|Giard, Wilfred - UNIV DE CAEN FRANCE|
|Lange, Angela - UNIVERSITY OF TORONTO|
|Favrel, Pascal - UNIV DE CAEN FRANCE|
Submitted to: Annals of the New York Academy of Sciences
Publication Type: Peer Reviewed Journal
Publication Acceptance Date: October 25, 1999
Publication Date: N/A
Interpretive Summary: Because of problems with the development of resistance to conventional pesticides, there is a critical need for new concepts and alternative approaches in controlling such pests. The basic premise of this research is that peptides (short chains of amino acids) serve as internal messengers in insects to regulate vital functions. Peptides themselves are unsuitable for control measures due to their instability to enzymes in the circulator and digestive systems of the insect. New, selective control measures may be developed by designing mimics of these neuropeptides that actively inhibit or stimulate functions regulated by them, resulting in disruption of the internal environment of the insect. One of the important pieces of information required to design active mimics is the identification of important parts of the peptide for biological activity. We have determined structural features of an insect neuropeptide required for induction of release of a digestive enzyme from a scallop, which serves as a good model system for other invertebrates such as insects. This led us to the development of a novel modified version of this neuropeptide that can block release of the digestive enzyme by the natural peptide. This inhibitor is a useful tool to scientists studying the digestive process in scallops and insects and may be of interest in disruption of digestion in pest insect species. Disruption of the digestive process will lead to an effective means of controlling populations of pest insects in the future.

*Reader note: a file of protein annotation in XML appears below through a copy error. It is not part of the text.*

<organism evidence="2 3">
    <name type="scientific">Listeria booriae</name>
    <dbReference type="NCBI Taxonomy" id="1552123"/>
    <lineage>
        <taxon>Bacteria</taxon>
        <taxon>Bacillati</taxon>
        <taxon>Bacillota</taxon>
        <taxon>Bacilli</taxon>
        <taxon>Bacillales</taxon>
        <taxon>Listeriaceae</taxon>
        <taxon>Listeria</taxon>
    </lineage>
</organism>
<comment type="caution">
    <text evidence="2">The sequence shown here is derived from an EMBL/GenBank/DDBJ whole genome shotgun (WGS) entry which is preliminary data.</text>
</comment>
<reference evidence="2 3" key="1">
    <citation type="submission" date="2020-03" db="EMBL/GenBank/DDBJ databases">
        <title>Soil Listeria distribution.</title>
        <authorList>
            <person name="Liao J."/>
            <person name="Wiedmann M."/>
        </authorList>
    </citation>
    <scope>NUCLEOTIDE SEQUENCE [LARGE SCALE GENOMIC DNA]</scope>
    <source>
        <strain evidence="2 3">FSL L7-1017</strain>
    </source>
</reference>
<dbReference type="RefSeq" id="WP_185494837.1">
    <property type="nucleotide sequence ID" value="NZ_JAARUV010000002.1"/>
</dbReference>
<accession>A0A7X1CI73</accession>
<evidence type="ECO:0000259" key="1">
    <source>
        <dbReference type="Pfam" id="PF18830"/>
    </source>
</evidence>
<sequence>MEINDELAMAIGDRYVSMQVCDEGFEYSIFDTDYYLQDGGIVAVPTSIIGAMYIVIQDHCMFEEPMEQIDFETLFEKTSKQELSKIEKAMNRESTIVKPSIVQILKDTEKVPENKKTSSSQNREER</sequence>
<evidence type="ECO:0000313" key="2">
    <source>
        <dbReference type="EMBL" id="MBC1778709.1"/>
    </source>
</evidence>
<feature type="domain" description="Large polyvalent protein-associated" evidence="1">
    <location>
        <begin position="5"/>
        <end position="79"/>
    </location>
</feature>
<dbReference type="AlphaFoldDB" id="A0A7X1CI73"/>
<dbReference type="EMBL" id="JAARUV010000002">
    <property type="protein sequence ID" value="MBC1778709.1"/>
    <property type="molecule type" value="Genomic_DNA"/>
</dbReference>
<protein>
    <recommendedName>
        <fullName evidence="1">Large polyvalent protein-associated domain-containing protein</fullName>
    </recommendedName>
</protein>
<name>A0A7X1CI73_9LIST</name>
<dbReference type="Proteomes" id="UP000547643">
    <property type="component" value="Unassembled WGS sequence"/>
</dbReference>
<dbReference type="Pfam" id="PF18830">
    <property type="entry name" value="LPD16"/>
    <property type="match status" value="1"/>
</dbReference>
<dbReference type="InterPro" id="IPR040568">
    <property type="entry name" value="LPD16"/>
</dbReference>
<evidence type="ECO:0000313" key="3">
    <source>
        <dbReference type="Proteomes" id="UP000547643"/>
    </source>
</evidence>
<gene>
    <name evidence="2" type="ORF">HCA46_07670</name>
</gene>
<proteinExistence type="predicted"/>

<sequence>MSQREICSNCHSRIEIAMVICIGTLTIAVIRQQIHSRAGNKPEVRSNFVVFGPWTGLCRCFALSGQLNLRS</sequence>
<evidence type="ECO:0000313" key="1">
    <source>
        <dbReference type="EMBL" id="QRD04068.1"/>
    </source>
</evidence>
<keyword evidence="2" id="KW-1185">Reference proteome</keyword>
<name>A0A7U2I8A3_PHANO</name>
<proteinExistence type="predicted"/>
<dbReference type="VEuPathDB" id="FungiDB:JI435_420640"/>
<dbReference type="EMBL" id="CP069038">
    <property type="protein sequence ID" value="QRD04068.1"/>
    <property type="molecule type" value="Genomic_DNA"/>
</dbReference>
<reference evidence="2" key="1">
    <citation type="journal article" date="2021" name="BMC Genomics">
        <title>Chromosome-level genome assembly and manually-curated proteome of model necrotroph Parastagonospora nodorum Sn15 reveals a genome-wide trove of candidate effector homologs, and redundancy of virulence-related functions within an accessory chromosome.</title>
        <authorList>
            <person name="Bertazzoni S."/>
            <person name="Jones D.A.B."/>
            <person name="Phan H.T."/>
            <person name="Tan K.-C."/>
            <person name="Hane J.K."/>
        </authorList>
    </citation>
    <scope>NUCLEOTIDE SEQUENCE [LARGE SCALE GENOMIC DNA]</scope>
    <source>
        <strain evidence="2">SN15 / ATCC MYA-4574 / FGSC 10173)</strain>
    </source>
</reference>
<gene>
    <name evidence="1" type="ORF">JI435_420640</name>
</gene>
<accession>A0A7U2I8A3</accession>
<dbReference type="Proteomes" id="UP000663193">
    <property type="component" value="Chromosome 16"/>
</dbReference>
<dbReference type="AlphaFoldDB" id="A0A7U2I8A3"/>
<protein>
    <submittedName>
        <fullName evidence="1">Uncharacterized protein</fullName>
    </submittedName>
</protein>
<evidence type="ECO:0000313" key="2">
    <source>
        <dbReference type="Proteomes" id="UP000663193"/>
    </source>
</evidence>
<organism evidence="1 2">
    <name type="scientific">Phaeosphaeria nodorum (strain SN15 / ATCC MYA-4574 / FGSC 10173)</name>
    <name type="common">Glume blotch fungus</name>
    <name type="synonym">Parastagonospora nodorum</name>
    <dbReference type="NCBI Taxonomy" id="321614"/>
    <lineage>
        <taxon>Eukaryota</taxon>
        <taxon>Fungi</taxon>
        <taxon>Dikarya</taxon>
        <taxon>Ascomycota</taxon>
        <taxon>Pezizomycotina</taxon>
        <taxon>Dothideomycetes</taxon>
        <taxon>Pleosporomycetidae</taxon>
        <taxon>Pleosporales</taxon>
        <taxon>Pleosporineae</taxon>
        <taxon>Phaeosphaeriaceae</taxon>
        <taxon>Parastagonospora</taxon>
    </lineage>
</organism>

Technical Abstract: The insect myosuppressin LMS (pGlu-Asp-Val-Asp-His-Val-Phe-Leu-Arg-Phe-NH2) elicits potent stimulation of the release of the digestive enzyme alpha-amylase from cell suspensions of the stomach-digestive gland complex of the scallop Pecten maximus. The myosuppressins are members of the FMRFamide-like peptide superfamily, which immunocytochemical data confirms is present in the scallop. Structure-activity studies indicated that the two most critical residues for bioactivity are Arg**9 and Phe**10. Bioactivity of the peptide can be maintained if the basic, aromatic residue His**5 is replaced by another basic residue (Lys) and another aromatic residue (Trp), but not the aromatic Tyr, indicating a sensitivity to the introduction of a phenolic OH group. A restricted-conformation analog containing a cyclopropyl-Ala residue in position 8 (Cpa-MS) demonstrates an ability to antagonize the amylase secretion activity of LMS at uM concentrations. This result provides evidence that the myosuppressins adopt a tight turn in the C-terminal tetrapeptide active core region while binding to the scallop digestive gland receptor. Cpa-MS may provide a useful tool to neuroendocrinologists studying in vitro and in vivo digestive processes in mollusks and other invertebrates.